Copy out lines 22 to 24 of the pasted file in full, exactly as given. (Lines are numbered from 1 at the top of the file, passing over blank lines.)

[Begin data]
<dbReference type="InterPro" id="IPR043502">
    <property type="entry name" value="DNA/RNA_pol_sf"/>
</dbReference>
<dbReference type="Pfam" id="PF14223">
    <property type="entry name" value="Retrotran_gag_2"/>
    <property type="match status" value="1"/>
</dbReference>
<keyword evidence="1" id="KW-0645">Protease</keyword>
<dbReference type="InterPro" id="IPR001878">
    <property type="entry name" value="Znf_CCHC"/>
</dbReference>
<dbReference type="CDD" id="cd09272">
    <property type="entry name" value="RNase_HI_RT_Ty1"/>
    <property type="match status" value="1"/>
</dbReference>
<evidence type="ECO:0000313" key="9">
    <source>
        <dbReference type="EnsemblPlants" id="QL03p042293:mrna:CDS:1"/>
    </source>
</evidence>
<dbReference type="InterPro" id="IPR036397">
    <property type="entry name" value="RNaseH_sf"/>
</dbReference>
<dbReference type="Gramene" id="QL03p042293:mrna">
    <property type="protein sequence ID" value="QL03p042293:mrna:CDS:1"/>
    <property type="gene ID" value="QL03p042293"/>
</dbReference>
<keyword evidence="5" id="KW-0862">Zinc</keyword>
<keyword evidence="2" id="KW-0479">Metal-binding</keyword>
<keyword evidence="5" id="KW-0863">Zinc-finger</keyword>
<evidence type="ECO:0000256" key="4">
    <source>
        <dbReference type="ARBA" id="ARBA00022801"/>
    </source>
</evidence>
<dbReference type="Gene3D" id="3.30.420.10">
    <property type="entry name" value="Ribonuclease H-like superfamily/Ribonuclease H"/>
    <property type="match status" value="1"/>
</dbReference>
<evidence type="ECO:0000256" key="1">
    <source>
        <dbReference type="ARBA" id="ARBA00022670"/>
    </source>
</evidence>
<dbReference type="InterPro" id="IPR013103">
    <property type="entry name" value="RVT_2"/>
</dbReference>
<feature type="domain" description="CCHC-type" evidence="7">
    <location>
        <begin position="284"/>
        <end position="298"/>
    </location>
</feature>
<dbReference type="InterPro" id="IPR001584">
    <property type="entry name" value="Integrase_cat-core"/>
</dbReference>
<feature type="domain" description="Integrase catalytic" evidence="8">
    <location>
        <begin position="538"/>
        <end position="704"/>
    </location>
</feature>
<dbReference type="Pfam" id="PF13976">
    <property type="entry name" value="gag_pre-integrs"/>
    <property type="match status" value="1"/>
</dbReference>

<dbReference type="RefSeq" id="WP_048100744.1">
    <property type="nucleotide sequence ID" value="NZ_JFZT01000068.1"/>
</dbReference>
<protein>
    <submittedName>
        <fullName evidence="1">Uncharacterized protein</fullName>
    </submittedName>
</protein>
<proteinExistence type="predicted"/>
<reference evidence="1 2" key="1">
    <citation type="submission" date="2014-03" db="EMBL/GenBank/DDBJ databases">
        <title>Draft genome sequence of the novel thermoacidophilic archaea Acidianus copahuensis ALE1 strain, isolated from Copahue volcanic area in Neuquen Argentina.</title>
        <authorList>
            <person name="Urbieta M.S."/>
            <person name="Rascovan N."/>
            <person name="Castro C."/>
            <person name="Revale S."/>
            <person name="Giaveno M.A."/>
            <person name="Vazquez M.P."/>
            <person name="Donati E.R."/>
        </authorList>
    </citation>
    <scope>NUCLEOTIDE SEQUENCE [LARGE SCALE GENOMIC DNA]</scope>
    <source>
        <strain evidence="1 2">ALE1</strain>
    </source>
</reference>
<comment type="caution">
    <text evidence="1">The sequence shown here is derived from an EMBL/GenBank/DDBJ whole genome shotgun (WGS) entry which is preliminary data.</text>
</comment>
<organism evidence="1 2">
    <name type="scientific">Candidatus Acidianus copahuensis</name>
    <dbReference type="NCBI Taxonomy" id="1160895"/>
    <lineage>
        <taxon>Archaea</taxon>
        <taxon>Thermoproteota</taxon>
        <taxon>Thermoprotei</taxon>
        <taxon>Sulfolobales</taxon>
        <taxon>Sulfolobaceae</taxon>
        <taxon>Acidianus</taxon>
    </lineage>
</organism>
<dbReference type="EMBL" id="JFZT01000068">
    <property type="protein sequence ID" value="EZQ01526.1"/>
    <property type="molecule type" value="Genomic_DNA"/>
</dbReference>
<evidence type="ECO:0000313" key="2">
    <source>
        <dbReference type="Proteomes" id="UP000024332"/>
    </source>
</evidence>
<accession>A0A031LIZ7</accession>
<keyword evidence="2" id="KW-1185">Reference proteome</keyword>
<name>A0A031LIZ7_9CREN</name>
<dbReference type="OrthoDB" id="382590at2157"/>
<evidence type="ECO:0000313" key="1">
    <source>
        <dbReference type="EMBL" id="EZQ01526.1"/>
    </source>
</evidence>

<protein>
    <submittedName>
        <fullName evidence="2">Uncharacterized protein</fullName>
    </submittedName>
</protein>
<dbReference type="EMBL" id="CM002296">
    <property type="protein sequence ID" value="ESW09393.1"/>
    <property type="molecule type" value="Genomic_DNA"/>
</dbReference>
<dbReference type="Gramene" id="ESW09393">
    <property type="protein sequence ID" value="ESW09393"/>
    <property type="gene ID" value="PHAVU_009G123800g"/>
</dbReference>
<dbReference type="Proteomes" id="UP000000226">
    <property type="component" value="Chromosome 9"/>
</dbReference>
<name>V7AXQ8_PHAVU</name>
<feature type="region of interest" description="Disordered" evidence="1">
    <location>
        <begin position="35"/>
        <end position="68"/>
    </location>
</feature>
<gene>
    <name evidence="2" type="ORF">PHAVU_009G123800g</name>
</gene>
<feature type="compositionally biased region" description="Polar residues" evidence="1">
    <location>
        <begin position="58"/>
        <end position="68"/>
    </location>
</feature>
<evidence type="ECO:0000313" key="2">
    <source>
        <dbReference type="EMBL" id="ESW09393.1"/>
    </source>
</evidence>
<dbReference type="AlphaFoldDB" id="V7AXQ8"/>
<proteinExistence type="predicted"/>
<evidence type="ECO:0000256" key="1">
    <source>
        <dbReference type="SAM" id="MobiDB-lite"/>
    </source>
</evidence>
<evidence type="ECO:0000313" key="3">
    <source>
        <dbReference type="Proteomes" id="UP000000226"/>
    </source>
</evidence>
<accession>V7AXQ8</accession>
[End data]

    <property type="entry name" value="RNaseH_sf"/>
</dbReference>
<dbReference type="Gramene" id="QL03p042293:mrna">